I started as usual with an nmap scan against the box, revealing HttpFileServer 2.3 running on port 80. It also confirms that this is a windows machine.
I navigated to the file server in my browser, there was nothing stored on the server so an exploit against the software appears to be the order of the day.
Searchsploit reveals quite a few vulnerabilities, interestingly version 2.3 has Arbitrary File Upload and RCE vulnerabilities, there’s even a script, sounds great!
I took a look at the script to trigger the vulnerability and there is a small amount of groundwork to do before executing it; namely hosting nc.exe on a webserver and a small modification to the script to include my ip address and listen port to set up a reverse connection.
Nc.exe can be found on Kali Linux in /usr/share/windows-binaries, I just copied it to /var/www/html and started an apache2 server. Editing the script is pretty self explanatory, however it does need to be run from the same location as nc.exe, so I stored it in /var/www/html.
With everything ready to go I used nc to start a listener on port 4444 and ran the script, successfully giving me a low privilege shell as the user Kostas.
My first step to enumerating a windows machine is usually to grab the systeminfo and check it against windows-exploit-suggester, this works by passing a text file containing the information gathered from this command against a database of known windows exploits. This revealed a few potential attack vectors to lead to privilege escalation.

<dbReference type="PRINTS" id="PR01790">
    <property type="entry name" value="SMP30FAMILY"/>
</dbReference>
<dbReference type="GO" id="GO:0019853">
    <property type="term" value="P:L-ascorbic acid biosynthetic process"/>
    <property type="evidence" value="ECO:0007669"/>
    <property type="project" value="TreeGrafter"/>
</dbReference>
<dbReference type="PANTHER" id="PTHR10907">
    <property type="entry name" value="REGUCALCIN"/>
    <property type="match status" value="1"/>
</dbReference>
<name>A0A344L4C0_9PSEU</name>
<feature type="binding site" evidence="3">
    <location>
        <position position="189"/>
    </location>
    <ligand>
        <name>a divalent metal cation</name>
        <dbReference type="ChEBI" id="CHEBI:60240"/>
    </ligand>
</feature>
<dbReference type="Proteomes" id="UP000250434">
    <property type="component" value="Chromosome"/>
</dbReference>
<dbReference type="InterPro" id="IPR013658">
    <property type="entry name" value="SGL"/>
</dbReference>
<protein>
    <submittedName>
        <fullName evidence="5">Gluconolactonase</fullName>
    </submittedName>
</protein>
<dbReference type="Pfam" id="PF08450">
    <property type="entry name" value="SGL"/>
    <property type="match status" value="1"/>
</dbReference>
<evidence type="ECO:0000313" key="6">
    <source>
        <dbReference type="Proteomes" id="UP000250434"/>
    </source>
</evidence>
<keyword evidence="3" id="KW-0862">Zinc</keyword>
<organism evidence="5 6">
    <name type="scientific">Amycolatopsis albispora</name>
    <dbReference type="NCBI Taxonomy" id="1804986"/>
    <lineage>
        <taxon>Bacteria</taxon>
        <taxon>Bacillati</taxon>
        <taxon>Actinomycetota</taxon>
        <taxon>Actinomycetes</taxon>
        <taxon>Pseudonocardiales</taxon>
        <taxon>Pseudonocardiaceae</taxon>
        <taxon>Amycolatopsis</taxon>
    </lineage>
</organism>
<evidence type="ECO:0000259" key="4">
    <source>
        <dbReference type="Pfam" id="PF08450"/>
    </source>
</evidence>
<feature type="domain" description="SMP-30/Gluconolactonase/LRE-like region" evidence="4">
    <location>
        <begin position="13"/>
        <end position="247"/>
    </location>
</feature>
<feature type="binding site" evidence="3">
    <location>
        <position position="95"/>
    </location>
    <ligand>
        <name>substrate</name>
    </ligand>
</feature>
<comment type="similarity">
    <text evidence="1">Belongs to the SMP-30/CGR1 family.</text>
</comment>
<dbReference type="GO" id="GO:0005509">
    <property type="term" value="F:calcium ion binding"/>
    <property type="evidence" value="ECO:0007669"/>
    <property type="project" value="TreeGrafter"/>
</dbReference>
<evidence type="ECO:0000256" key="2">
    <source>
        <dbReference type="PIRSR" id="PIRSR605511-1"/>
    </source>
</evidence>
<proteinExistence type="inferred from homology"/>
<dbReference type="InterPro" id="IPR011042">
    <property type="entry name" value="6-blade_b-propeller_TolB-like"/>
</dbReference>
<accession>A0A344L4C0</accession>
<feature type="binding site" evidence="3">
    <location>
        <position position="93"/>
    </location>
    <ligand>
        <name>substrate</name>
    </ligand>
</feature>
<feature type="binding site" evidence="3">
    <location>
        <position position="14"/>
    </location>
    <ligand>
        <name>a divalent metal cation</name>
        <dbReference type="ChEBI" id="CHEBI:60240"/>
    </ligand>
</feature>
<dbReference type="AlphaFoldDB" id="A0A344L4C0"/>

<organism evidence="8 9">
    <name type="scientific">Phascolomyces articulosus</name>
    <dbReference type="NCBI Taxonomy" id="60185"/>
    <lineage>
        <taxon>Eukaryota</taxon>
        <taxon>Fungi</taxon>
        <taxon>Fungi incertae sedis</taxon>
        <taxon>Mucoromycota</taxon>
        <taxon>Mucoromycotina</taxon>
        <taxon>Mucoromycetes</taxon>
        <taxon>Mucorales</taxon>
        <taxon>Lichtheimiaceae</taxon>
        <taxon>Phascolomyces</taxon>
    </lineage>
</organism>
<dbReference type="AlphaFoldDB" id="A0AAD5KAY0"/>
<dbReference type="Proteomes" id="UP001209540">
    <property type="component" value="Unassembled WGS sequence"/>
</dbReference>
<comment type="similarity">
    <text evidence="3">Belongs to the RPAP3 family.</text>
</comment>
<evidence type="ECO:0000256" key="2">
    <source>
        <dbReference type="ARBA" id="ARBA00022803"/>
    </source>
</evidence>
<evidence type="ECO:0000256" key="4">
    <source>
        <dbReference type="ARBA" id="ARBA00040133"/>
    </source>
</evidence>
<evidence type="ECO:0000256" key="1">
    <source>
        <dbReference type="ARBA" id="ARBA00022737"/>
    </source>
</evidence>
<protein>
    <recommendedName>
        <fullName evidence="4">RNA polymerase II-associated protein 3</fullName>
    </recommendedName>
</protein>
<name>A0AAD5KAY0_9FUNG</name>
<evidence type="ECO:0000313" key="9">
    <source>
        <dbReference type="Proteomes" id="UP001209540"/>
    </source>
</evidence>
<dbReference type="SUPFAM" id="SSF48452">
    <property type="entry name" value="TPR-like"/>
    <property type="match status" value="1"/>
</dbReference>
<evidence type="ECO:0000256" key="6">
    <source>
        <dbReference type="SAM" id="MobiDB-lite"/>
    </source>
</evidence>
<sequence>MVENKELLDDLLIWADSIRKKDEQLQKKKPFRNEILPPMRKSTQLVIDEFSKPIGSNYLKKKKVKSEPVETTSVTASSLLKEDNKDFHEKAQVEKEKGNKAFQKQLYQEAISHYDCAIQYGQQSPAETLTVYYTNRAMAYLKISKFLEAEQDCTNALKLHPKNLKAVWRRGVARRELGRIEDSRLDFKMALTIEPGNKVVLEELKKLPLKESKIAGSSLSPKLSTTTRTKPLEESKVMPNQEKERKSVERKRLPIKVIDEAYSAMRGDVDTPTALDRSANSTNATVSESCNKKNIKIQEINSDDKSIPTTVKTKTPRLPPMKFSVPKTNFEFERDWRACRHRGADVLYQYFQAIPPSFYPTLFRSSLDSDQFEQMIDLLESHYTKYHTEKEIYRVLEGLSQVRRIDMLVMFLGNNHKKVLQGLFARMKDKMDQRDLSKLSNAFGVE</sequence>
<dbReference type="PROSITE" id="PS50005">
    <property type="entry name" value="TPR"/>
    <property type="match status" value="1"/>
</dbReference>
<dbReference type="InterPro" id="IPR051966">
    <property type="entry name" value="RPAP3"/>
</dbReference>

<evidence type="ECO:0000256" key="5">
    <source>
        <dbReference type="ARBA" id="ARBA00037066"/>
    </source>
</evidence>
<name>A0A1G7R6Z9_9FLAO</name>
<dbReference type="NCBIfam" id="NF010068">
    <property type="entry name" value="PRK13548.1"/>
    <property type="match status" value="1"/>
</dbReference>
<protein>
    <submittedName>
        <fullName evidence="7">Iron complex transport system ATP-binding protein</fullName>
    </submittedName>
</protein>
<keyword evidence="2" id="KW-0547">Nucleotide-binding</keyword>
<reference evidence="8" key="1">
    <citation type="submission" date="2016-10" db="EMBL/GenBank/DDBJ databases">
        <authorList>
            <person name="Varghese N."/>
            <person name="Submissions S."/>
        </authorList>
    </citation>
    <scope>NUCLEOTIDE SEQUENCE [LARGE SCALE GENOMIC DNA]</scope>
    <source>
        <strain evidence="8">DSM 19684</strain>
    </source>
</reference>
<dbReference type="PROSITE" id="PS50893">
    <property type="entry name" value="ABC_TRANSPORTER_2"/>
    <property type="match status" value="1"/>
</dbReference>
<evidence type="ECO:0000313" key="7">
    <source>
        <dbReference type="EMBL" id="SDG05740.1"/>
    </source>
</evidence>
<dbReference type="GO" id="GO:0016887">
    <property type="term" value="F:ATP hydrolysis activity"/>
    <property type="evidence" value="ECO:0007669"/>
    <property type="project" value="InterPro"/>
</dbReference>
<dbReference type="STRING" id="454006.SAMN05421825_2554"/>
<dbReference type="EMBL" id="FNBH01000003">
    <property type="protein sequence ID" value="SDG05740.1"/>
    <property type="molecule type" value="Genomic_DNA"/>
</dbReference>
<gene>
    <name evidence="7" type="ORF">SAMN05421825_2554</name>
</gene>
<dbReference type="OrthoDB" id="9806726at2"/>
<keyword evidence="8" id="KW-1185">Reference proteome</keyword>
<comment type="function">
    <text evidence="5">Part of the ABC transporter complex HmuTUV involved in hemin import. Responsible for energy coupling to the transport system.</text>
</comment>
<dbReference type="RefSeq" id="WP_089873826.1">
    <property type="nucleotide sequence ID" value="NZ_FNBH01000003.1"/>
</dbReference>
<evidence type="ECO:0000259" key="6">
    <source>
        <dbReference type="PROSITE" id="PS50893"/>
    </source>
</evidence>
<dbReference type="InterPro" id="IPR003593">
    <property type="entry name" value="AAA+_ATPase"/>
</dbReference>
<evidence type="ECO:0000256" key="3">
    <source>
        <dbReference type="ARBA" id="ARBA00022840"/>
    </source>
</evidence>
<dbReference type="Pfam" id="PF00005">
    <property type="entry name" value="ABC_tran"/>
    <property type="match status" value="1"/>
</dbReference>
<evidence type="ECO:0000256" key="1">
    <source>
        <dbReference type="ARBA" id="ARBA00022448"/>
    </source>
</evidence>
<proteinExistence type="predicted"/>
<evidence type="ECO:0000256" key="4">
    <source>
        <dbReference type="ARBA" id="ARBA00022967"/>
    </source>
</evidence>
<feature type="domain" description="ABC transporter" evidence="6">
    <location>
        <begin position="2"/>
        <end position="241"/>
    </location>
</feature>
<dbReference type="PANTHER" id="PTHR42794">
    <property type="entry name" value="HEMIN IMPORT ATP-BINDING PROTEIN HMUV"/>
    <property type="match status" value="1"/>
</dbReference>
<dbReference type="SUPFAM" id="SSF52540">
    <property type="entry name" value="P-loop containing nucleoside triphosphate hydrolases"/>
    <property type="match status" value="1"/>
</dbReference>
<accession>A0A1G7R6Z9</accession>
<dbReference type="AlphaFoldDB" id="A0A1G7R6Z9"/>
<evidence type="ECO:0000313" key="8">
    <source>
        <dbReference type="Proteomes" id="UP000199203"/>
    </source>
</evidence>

There was quite a few suggestions but some of them didn’t meet the criteria for several different reasons; one example being that an exploit required the machine to have atleast 2 processor cores, where it only had 1. I eventually settled on MS16-098 – RGNOBJ Integer Overflow. This vulnerability has an already compiled exe file that I could download, great!
Annoyingly I couldn’t download the file directly to Optimum, something to do with being unable to resolve the hostname…
I downloaded it to my Kali VM and hosted it on my own webserver.
Next I used powershell to download it in my reverse shell. I ran the file and was greeted with nt authority\system!
All in all this was a nice easy box, the hardest part was choosing which exploits to use!